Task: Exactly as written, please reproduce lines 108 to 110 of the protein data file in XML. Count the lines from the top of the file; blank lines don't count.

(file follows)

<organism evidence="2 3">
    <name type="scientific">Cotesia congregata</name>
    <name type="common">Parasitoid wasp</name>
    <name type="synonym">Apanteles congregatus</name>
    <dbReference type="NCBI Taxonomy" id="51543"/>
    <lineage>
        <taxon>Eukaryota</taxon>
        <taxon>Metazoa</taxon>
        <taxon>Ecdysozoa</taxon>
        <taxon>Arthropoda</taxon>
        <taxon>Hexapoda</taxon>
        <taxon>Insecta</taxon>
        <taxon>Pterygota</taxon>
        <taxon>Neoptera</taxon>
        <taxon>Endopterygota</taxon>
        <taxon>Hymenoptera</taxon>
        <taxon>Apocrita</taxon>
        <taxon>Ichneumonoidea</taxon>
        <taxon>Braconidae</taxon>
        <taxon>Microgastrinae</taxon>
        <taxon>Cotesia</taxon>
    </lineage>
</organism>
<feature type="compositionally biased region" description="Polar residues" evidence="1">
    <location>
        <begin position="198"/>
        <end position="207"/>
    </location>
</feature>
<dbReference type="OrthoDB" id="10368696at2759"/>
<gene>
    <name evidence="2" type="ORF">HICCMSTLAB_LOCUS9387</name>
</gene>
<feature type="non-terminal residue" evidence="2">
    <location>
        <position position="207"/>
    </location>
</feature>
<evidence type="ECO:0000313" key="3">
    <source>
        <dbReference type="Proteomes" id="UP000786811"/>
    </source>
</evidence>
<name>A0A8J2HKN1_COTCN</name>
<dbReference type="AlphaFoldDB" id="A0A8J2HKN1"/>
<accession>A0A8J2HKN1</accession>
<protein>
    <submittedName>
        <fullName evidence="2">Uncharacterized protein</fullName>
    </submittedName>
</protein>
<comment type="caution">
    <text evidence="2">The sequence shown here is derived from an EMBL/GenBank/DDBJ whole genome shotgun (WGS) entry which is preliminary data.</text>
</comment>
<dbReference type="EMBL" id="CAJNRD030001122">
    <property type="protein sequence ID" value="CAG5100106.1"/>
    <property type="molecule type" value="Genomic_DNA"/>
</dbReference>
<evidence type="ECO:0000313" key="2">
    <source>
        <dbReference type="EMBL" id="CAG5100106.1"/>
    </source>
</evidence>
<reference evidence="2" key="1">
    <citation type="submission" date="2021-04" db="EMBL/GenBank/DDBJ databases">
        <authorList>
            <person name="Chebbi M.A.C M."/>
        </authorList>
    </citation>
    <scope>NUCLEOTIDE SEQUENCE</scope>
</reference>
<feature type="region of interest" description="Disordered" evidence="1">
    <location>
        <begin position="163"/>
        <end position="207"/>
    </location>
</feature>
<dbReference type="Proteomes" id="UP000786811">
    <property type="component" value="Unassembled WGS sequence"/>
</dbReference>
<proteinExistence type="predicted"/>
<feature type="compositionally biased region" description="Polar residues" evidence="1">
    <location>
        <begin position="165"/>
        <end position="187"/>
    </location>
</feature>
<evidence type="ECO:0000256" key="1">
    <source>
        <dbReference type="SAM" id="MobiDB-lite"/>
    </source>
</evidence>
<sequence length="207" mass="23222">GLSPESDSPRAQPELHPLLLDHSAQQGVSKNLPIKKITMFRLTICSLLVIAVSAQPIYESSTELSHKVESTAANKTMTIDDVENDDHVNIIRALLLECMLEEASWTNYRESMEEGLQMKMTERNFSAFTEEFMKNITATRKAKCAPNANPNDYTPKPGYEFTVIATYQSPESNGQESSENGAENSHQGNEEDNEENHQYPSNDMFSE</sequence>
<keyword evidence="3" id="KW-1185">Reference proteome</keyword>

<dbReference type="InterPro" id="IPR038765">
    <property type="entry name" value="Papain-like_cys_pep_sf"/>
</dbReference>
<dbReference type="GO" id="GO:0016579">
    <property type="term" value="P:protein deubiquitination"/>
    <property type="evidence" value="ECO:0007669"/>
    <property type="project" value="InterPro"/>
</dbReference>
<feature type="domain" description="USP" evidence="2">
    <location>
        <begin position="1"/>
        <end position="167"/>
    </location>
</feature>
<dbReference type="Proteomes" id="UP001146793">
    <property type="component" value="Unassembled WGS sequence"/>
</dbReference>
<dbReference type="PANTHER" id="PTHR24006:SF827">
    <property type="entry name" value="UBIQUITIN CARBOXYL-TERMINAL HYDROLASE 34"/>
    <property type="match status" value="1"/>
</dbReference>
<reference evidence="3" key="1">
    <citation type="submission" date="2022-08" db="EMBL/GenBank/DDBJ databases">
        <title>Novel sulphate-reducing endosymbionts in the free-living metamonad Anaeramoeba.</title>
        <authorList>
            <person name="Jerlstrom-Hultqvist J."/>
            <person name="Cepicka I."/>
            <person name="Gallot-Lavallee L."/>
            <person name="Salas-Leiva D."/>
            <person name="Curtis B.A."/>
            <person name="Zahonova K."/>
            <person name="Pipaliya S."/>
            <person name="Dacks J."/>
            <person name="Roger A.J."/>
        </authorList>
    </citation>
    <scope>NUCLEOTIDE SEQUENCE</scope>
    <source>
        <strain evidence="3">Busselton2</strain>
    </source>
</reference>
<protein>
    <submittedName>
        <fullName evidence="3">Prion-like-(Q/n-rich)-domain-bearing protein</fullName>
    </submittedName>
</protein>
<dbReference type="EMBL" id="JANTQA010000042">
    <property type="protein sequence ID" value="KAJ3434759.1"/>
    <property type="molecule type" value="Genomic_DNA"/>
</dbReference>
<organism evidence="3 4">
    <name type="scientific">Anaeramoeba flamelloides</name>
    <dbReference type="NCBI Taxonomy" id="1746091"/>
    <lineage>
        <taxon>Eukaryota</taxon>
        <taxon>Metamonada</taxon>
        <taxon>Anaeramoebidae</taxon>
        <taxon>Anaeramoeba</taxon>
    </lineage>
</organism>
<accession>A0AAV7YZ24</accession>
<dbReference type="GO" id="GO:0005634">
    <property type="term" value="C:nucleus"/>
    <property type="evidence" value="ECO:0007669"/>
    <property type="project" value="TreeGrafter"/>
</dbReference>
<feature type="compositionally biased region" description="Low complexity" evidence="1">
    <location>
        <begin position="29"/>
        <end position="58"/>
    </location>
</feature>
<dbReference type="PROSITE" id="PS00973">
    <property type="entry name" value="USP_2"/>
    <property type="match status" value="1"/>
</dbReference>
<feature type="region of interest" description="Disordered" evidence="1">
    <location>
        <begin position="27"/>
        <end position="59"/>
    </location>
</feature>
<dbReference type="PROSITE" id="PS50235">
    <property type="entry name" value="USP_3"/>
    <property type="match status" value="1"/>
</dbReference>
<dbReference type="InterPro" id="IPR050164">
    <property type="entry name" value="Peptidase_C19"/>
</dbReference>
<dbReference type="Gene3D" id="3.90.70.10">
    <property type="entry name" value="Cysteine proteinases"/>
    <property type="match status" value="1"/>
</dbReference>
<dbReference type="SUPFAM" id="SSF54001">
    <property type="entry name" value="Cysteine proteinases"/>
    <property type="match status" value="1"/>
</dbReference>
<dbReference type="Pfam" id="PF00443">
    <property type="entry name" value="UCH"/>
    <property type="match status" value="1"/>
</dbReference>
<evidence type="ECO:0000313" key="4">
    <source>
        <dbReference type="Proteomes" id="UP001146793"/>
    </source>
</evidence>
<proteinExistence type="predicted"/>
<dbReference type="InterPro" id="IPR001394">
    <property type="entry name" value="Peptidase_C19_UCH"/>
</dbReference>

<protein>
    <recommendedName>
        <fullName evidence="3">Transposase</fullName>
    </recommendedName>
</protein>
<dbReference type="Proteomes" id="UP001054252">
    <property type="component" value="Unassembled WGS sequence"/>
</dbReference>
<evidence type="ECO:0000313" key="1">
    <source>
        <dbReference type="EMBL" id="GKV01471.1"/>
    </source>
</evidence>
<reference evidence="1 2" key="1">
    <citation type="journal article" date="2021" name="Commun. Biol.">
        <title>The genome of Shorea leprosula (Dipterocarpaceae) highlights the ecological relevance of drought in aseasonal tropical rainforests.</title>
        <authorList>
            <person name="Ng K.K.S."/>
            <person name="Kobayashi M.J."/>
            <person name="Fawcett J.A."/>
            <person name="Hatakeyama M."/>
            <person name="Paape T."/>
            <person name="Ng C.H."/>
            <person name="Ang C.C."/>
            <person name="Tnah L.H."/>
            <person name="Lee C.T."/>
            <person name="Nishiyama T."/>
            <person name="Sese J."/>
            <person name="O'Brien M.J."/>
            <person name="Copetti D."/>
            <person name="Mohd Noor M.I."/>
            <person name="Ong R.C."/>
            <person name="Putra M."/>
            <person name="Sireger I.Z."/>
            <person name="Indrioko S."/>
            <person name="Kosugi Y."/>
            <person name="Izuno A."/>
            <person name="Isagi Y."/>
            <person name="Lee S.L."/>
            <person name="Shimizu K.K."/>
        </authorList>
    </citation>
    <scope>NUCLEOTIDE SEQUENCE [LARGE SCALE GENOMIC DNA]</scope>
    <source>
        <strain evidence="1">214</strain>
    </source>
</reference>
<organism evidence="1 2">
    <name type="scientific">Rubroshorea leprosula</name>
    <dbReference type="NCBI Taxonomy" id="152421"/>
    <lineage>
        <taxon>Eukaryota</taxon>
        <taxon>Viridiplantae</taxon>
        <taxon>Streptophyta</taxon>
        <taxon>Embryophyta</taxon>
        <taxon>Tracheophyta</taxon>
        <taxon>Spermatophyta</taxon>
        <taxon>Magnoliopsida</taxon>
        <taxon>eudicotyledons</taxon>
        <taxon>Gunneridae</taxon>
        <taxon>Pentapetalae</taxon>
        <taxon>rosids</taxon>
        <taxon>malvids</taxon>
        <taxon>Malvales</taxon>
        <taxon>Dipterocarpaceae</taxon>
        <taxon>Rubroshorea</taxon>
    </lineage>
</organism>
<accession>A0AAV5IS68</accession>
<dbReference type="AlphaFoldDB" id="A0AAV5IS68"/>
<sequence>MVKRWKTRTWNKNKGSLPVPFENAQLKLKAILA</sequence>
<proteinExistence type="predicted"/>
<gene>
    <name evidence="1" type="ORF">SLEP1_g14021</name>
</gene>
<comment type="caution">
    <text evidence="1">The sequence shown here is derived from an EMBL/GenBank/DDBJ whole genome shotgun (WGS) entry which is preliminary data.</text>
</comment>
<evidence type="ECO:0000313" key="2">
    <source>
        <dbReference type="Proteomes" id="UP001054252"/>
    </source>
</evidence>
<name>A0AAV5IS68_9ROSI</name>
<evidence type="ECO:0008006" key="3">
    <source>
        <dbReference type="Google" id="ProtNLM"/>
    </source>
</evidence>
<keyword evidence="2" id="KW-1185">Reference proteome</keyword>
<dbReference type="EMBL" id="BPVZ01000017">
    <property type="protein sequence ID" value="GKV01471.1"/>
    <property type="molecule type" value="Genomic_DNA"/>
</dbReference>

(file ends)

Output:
</feature>
<dbReference type="Proteomes" id="UP001146793">
    <property type="component" value="Unassembled WGS sequence"/>